I was a 17 year old with an ego the size of a watermelon. I was at a stage in my life where I considered myself superior just for knowing ‘exactly’ what to do in life. Yes, it is an ego booster in India because you totally know what you are going to tell an aunty/ uncle about your future plans (which is apparently VERY important after 12th grade). At least, I was unlike the poor things who got swept away by the flow into doing engineering and other stuff.
I sat massaging my ego after school, totally unaware what God had in store for me. Wow, God definitely has a sense of humour.
I got shipped off to KERALA, a state that used to be at the center of my jokes, just because it wasn’t cool to be called a Mallu (then)! The week leading to joining college, I was greeted by dirty smirks and mocking voices from all around my friend circle. A girl who never associated with anything mallu was gonna join a college, far away from her city where she grew up! If you ask me, except for the embarrassment in front of my fellow mallu-hating-club friends, I was a teeny bit happy because it would keep me away from my parents for five long years, and not to mention that I did love Kerala architecture. I mean for a Delhiite, people live in mini-mansions there! Wow!
But this is only the part in Hindi serials, where the guy meets with an accident and goes into a coma! Wait for it-! Picture abhi baaki hai…
Now let me tell you ‘about’ my college (I’ll be discreet and not mention the name) *sniggers*
a. It was a minority college for people who hardly get admissions anywhere else and already have their seats booked in 11th grade.
b. I was unaware of point a. because for me, nothing could go wrong in Kerala, like how could you be the most literate state in India and not have ‘rules’, eh?
c. I was one of the 3-4 Govt. allotted seats in a minority college which means I sat with kids who had not planned to be there for the love of joining the course, but because of the pressure to ‘just get a degree’ (because that’s important, hunh?)
Now that’s just the beginning. I soon found out that as much as the kids weren’t interested at all, the faculty could not have been more ignorant. Classes were dismissed just because of strikes or they ‘forgot’ or because they had absolutely no idea how to conduct a class. Now it may seem strange to you, but, up until that point, I never knew that a college could ‘function’ like that. Most of the professors were graduates from the college and hardly had any experience in neither the field nor in conducting classes. I could go on about what was wrong, but, I’ll just say that I had hit rock bottom. I knew that no matter how much I hated it, in order to get out of this shit hole I would require a lot of money that my parents couldn’t afford. I left everything to fate. Regardless to say, I never turned to God.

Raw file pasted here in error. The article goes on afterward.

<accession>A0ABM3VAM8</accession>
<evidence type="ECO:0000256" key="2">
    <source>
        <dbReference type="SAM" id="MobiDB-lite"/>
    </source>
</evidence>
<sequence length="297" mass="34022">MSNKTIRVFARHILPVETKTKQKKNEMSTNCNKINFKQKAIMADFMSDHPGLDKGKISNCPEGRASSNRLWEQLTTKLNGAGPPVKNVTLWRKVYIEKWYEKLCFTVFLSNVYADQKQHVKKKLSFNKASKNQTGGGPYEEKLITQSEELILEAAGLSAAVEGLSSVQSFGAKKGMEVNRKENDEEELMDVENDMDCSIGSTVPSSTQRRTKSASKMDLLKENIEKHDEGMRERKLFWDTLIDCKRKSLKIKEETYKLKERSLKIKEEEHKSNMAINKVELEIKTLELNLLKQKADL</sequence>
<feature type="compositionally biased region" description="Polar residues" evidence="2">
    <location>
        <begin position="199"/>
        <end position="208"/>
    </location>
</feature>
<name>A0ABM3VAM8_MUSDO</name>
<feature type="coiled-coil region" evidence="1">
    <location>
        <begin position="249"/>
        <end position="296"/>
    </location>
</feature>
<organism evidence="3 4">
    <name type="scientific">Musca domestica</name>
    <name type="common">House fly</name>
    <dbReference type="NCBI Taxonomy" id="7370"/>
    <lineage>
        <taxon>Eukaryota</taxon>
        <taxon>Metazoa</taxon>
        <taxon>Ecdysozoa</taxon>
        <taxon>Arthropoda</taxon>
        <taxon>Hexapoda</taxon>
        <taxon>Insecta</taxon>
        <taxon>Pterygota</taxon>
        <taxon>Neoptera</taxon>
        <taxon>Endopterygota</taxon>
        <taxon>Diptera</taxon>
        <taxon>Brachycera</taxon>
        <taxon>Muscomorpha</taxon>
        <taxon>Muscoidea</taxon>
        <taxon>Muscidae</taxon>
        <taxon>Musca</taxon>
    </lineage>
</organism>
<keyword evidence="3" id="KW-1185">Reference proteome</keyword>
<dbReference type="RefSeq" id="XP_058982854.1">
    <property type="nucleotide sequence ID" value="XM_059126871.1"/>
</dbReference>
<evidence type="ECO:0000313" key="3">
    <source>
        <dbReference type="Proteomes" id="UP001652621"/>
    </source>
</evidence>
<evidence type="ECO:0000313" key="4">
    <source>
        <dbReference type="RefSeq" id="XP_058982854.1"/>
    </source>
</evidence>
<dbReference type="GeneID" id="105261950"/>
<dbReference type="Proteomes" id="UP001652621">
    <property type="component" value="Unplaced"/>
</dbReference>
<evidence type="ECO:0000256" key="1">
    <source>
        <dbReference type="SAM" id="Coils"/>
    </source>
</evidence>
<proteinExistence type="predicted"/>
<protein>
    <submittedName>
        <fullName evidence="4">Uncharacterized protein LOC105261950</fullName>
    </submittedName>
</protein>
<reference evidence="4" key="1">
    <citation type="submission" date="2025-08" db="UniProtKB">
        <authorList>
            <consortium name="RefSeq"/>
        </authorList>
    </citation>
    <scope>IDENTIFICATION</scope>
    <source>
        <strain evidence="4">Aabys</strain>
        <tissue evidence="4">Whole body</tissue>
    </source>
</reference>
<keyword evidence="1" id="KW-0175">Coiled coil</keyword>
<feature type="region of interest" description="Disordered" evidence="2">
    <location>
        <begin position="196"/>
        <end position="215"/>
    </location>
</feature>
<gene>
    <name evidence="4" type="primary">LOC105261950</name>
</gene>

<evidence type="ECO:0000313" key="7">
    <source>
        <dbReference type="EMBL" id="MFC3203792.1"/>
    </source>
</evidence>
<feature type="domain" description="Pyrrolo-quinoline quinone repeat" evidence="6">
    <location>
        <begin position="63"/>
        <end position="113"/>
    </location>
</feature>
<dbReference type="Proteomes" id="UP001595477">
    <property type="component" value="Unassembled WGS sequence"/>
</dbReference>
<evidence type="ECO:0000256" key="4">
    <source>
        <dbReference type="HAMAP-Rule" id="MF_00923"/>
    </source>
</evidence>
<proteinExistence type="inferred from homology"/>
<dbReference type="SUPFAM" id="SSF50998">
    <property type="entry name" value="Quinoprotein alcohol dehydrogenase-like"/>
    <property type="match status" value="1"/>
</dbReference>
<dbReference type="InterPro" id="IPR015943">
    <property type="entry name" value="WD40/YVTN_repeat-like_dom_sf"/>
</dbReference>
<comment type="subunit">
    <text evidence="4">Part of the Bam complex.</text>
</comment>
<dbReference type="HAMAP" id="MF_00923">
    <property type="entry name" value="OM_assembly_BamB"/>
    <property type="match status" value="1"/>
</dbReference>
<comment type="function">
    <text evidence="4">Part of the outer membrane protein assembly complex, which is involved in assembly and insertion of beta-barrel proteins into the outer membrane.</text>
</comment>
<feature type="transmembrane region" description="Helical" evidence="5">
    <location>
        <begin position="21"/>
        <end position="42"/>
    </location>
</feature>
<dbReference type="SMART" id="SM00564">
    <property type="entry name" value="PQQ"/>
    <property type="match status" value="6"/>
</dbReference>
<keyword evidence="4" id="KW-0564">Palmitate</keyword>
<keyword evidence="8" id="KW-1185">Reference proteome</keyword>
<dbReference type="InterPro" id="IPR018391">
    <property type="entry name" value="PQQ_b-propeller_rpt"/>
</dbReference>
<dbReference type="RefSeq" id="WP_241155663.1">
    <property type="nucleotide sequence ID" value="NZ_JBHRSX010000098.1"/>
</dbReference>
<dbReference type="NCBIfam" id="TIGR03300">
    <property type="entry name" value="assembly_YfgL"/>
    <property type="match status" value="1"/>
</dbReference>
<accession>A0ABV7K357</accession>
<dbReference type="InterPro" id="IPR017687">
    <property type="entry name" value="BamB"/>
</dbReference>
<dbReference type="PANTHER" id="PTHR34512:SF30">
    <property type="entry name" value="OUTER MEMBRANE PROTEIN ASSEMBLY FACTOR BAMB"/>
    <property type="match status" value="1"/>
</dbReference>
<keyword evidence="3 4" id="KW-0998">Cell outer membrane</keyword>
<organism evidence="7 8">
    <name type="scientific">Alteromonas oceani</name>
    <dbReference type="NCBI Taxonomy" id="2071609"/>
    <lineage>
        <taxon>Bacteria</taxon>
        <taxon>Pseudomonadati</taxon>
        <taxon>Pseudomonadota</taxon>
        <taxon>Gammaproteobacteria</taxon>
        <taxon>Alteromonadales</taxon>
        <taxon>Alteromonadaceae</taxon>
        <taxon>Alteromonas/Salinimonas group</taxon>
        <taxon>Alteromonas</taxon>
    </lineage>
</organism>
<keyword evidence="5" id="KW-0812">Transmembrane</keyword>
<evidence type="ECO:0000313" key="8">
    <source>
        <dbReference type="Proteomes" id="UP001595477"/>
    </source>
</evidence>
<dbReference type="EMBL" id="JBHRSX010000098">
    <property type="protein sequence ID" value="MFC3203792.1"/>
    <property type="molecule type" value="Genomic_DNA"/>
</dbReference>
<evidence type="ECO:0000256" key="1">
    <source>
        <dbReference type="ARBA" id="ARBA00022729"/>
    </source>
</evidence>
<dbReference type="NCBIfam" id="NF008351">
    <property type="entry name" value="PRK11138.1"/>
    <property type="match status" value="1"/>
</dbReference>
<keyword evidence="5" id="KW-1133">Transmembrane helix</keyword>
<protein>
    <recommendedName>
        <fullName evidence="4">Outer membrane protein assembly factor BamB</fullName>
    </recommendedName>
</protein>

I got a lot of unprecedented attention from boys. I was a Delhiite in a minority college in Kerala. A college where no one native to the town would go to. I was seen as a symbol of a rebel- a smoker/ drinker who would’ve definitely hit a pub once or twice,huh? I mean she is from Delhi,right?! Wrong! I’ve been to a pub ONCE before joining and done nothing inappropriate for my age up until then. For someone who was not used to much attention, I basked in it. To say very little, I encouraged it. I wasn’t a ‘thoppu'(bombshell) and I didn’t see it until the third year of college when I realised that my friend circle had absolutely no common interests with me except for the fact that we were all not native to the area.
I was also going through near heartbreak for a guy who genuinely interested me. He had ditched me even as a friend to pursue a girl he had been after for a long time. I could not come in terms to the fact that someone I considered my best friend could just leave like that. I was lonely, picked upon mildly at first, and harshly later, for being of a religious background that was different from the people around me. I knew life would not be the same after third year but I was totally unprepared to face each day thereafter. Most of my 15-minute walks from the college to the hostel were alone. I thought I could phase people out of my life as I liked and still survive. I tried hard to be in control of my situation, blinding myself to the fact that there was a guy in my class who was facing the same abandonment and personal failures in his life as I was.